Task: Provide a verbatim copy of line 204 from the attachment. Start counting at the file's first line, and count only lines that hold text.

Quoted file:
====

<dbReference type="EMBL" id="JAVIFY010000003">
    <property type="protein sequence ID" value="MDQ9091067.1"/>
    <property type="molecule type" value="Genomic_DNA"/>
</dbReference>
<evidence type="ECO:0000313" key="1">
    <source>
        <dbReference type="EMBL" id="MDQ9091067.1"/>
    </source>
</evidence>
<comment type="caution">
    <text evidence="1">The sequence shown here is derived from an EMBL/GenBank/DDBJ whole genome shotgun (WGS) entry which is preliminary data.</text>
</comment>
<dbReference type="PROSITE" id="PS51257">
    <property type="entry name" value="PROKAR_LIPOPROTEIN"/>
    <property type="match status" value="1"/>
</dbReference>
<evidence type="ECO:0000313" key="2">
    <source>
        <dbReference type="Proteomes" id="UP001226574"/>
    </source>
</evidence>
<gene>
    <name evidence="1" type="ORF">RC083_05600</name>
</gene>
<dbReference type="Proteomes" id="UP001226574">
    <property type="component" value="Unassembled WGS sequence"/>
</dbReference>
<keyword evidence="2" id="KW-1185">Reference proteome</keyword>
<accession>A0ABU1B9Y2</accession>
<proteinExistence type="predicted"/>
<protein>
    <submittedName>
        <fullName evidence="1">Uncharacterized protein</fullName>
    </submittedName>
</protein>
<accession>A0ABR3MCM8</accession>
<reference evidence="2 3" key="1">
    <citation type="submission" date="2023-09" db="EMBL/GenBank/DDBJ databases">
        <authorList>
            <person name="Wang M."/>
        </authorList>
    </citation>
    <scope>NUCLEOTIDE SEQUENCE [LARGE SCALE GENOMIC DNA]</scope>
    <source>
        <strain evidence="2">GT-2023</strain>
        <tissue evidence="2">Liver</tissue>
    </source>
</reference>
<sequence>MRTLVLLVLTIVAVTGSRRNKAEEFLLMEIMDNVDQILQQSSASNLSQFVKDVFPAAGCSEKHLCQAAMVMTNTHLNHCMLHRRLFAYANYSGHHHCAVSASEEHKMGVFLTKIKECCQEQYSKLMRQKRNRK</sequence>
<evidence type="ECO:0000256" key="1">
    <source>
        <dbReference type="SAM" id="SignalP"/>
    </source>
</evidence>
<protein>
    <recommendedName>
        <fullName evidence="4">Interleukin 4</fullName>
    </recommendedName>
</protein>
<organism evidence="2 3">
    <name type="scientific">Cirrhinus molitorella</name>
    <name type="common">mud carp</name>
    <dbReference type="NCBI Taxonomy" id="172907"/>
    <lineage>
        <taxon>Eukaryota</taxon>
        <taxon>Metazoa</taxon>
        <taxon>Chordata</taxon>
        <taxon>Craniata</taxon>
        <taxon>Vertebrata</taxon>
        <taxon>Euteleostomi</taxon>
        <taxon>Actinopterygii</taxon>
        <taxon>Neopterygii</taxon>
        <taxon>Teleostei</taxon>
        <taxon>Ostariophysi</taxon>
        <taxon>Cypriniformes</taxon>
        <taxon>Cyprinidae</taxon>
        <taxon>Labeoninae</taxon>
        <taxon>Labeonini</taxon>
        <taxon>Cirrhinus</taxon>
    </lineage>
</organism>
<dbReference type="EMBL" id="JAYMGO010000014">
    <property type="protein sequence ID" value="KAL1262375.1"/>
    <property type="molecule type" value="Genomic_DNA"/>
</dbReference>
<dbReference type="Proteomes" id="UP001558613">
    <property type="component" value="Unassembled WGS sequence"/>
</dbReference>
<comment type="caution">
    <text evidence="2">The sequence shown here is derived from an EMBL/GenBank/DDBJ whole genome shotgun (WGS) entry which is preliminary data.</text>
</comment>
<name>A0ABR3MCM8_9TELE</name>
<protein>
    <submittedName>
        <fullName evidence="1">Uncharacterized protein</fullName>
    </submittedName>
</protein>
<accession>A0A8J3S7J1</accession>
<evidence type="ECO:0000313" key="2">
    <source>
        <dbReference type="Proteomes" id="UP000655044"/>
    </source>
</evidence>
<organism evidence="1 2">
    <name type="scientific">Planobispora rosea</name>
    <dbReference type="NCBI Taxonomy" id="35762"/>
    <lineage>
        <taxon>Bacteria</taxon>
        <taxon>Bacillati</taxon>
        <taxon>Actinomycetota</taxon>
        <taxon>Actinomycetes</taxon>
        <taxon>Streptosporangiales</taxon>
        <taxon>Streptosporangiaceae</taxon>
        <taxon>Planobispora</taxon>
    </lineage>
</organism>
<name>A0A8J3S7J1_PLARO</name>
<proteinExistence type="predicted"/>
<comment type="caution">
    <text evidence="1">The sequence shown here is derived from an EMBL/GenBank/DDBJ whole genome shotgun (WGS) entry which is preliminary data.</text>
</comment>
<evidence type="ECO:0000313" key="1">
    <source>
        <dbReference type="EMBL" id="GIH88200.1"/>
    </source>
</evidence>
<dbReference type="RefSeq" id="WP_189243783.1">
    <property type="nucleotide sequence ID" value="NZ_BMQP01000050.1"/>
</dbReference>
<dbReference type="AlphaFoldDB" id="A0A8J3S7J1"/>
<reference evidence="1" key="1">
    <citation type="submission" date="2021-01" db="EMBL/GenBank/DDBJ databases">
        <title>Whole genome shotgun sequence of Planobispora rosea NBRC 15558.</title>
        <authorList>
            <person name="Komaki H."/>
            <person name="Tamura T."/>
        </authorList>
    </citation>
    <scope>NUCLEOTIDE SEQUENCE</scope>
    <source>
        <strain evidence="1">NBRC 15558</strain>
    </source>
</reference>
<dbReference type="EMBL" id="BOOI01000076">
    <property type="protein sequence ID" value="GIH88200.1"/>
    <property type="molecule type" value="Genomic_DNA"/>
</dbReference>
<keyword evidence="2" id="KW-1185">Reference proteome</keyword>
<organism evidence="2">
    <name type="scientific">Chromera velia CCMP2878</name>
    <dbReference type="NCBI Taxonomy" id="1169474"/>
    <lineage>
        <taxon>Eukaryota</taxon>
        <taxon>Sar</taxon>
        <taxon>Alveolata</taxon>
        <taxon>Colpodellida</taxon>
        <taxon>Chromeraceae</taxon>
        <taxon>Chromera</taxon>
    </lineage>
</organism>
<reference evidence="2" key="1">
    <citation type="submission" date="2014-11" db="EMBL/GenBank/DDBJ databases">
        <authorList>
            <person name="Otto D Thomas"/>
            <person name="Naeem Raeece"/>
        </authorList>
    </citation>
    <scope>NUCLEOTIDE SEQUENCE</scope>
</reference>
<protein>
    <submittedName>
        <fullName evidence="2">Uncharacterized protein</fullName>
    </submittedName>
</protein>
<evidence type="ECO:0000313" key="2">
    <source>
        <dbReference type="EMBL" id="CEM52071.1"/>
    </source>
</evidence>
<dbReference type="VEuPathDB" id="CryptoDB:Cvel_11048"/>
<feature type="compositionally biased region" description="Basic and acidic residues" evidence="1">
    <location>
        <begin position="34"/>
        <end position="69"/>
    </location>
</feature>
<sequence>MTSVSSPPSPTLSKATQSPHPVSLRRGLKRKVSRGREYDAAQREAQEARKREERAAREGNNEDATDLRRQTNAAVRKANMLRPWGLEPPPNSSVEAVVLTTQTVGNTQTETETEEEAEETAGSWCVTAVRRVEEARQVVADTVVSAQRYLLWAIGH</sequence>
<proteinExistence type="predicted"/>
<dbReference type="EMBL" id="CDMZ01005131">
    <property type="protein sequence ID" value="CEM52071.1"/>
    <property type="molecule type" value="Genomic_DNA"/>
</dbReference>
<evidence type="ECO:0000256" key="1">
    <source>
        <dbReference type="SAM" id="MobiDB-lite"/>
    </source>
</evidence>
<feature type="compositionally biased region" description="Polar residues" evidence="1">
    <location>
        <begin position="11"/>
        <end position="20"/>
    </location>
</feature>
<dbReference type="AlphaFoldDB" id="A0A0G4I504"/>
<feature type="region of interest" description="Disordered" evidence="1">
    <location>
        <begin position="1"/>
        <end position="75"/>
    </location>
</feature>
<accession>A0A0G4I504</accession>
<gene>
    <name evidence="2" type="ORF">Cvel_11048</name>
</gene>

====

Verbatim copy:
<dbReference type="AlphaFoldDB" id="A0A0G4I504"/>